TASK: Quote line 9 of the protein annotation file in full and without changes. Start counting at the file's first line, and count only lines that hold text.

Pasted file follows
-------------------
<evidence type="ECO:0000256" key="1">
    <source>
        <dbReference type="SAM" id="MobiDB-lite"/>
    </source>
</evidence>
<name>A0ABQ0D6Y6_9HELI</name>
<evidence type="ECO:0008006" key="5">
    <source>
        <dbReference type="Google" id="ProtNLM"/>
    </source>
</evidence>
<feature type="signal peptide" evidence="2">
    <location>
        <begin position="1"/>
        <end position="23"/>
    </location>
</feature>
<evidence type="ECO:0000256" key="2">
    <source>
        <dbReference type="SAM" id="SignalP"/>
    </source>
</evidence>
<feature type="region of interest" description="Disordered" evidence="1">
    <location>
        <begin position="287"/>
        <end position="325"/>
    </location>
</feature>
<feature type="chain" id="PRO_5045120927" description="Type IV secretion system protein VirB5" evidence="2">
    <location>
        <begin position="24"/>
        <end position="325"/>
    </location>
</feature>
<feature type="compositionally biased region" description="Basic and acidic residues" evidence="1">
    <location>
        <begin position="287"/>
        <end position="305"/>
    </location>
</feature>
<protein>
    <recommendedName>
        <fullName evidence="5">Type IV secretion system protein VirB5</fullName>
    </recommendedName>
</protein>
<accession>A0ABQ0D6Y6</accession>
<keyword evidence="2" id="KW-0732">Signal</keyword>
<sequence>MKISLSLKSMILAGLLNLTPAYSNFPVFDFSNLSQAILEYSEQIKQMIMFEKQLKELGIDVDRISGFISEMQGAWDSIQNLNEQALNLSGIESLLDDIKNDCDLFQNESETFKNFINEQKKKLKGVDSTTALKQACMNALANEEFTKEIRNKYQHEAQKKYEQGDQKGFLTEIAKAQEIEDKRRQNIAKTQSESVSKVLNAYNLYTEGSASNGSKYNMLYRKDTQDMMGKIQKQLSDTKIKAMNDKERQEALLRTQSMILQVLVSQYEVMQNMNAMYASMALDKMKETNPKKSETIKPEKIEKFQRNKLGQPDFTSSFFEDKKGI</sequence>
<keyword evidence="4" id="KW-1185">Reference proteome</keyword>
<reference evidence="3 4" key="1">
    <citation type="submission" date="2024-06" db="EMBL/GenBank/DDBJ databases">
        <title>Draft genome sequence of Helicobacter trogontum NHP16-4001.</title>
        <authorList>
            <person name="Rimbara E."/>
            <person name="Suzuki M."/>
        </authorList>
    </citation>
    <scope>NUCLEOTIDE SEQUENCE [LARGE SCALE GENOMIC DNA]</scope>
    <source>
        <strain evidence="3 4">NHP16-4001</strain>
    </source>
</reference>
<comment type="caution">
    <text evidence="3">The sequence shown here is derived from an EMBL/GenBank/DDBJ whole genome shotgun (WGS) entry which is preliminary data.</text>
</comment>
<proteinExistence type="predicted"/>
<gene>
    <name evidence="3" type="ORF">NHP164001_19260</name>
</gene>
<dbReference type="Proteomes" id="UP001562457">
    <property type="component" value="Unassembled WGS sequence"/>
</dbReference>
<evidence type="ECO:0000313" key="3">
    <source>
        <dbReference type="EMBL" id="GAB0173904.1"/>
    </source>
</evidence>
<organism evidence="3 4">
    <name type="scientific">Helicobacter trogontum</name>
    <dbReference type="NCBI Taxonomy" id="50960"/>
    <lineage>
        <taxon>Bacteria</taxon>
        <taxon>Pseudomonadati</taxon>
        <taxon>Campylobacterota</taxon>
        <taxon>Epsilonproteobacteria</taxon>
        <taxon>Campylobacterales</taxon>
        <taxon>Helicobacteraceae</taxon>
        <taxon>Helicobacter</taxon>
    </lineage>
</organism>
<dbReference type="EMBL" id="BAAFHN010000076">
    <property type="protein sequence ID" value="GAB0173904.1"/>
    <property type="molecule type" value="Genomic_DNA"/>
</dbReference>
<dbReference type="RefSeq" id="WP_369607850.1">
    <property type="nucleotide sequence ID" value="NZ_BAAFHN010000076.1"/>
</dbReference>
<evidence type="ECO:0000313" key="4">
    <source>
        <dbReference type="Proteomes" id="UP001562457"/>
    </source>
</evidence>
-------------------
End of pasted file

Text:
        <dbReference type="Google" id="ProtNLM"/>